Republicans adopted a new defense strategy this past week at President Trump’s impeachment trial in the Senate: boredom.

A top White House aide called the trial “unwatchable,” Trump’s campaign manager compared the proceedings to watching paint dry, and several Republican senators entertained distractions while downplaying the three-day prosecution as repetitive and unexciting. “They’re really not bringing forth new information,” Sen. John Barrasso (R-Wyo.) said of the House impeachment managers Friday.

“I’ve not heard anything new,” added Sen. Rick Scott (R-Fla.).

Barrasso and Scott were among 53 Republican senators who voted 10 times last week to block new evidence and witness testimony, effectively stripping the proceedings of potential novelty and allowing Trump’s allies to publicly portray the trial as uninteresting and unimportant.

It’s a defense strategy aimed at convincing the public that the third impeachment trial in U.S. history is not worth their time while avoiding substantive questions about Trump’s alleged misconduct, said Heather Cox Richardson, who teaches history at Boston College.

“It’s definitely a strategy to try to get people to not pay attention,” she said. “One of the reasons they’re saying ‘This is stupid and boring’ is because they don’t want people to watch.”

Some lawmakers have openly shown their disdain for the process — reading books, playing with children’s toys, filling out crossword puzzles or wandering from the Senate floor as House Democrats made their case for removing Trump from office.

Senate Majority Leader Mitch McConnell (R-Ky.) has also taken care to ensure that it makes for unexciting television, at least in terms of production values. Often just one oddly tilted camera angle is used by cameras controlled by the Senate, since McConnell has not allowed outside television crews or photographers into the chamber.

During breaks in the proceedings, several Republicans told reporters they were unimpressed by the evidence — while sidestepping the fact that they had played a central role in blocking key witnesses and documents from being introduced.

Republicans’ “nothing new” mantra underscores the hear-no-evil approach some are taking as they attempt to defend Trump from charges of high crimes and misdemeanors. The approach also foreshadows the difficulty Democrats will face in persuading a handful of Republicans to vote to extend the trial by allowing for critical documents and witnesses to be introduced.

That vote — expected to take place as soon as this week — could determine whether Trump’s impeachment trial will be the fastest in U.S. history, potentially ending without testimony from any witnesses.

Sen. Kirsten Gillibrand (D-N.Y.) said the effort to brand the trial as unimaginative and stale while denying access to potentially explosive evidence was “duplicitous.”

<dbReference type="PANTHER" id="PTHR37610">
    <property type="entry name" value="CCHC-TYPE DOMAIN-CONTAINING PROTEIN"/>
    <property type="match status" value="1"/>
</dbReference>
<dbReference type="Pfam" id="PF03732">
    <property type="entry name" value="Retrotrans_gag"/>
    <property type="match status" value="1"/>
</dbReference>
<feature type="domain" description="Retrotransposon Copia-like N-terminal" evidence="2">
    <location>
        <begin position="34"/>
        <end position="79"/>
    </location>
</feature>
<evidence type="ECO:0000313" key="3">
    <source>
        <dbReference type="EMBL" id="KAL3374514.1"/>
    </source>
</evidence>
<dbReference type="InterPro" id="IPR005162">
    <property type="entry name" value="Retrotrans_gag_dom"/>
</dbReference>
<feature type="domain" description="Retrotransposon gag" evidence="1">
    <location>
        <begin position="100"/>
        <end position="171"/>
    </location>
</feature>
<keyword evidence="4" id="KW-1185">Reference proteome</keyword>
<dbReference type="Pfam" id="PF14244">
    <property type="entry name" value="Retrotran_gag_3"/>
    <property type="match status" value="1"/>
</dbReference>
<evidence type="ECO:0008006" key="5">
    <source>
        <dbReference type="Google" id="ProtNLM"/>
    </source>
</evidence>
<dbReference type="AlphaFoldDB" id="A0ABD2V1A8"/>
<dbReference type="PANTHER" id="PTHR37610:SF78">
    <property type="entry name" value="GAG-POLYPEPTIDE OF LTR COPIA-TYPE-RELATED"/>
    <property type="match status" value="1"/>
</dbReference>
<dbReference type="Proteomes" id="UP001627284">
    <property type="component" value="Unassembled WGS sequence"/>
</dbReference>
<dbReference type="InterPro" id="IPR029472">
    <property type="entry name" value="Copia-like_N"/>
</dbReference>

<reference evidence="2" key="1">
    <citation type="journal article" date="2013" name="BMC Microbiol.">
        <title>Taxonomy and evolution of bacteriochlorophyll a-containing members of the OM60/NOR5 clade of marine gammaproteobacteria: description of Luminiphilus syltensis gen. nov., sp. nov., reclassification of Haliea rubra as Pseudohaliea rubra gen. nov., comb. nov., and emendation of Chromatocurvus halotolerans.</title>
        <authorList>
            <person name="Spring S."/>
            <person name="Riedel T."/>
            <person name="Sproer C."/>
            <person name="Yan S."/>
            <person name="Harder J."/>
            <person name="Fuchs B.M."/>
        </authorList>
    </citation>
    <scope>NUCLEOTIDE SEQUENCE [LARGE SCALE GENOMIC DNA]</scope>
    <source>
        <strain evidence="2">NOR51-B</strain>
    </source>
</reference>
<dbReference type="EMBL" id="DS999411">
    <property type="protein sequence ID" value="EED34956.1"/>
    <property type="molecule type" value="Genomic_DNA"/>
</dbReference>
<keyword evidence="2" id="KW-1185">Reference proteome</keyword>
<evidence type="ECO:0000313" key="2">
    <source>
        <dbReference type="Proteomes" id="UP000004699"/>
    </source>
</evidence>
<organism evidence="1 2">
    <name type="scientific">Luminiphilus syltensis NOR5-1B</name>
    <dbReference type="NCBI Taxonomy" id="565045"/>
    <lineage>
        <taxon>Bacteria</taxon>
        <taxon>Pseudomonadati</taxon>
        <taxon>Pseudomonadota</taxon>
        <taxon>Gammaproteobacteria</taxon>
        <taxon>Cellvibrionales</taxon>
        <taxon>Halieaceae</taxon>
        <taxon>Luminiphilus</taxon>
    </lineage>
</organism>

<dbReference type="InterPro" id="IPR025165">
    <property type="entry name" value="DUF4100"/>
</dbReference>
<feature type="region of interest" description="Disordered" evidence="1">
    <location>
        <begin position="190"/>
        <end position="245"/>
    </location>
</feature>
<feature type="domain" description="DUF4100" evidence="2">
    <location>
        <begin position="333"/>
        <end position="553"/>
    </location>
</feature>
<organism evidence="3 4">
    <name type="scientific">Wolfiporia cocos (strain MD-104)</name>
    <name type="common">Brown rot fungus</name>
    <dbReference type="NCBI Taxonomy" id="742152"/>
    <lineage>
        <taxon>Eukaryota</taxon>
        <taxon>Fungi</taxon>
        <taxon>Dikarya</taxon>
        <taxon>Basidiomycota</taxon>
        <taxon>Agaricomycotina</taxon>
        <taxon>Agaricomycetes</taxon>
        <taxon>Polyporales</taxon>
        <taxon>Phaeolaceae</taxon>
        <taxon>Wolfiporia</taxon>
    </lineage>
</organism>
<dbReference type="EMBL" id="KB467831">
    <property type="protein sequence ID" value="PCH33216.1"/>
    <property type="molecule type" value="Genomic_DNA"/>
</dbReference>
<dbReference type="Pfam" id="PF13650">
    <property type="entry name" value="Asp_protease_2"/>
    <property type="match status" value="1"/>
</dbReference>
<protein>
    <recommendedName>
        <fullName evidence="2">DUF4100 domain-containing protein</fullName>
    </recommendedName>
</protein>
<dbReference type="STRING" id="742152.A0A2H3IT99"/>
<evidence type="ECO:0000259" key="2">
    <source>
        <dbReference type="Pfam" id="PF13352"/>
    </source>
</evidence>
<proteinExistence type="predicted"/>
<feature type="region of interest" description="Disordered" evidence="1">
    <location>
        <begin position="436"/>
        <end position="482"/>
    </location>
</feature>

“To my Republican colleagues who’ve complained that there’s no new evidence in this impeachment trial: You voted more than ten times to block relevant witnesses and evidence,” she wrote Friday on Twitter. “Don’t bury your head in the sand and then complain that it’s dark.”

Republicans have struggled to mount a consistent defense of Trump over the past four months as he has faced allegations that he withheld congressionally approved military aid and a critical White House meeting from Ukraine as he pressured the eastern European country to announce investigations into his political rivals.

Trump’s defenders have vacillated between criticizing the impeachment process in the House as unfair, complaining about the House’s month-long delay in transmitting the two impeachment articles to the Senate and attacking Democrats for not bringing forward new evidence once the Senate trial began.

Even as Trump has described his conduct with Ukraine as “perfect,” Republican lawmakers have only intermittently defended the president on the substance of the allegations against him.

Several Republicans have indicated that they have already made up their minds, publicly expressing their displeasure with having to sit silently while House Democrats made their case.

Sen. Marsha Blackburn (R-Tenn.) said she was “multitasking” by reading a book by Kimberley Strassel entitled “Resistance (At All Costs): How Trump Haters Are Breaking America” on the floor of the Senate on Thursday. Sen. Rand Paul (R-Ky.) was spotted filling out a crossword puzzle and sketching an image of the U.S. Capitol. Sen. Richard Burr (R-N.C.) passed out fidget spinners to his GOP colleagues, allowing them to play with the spinning toys as the Democrats made their case. A few lawmakers have dozed off during the marathon trial.

At one point during the proceedings, about a fifth of the seats in the chamber were empty, as several lawmakers left the Senate floor for lengthy breaks or Fox News interviews. While some Democrats have also stepped away from the Senate floor during the trial, most of the empty chairs belonged to Republicans.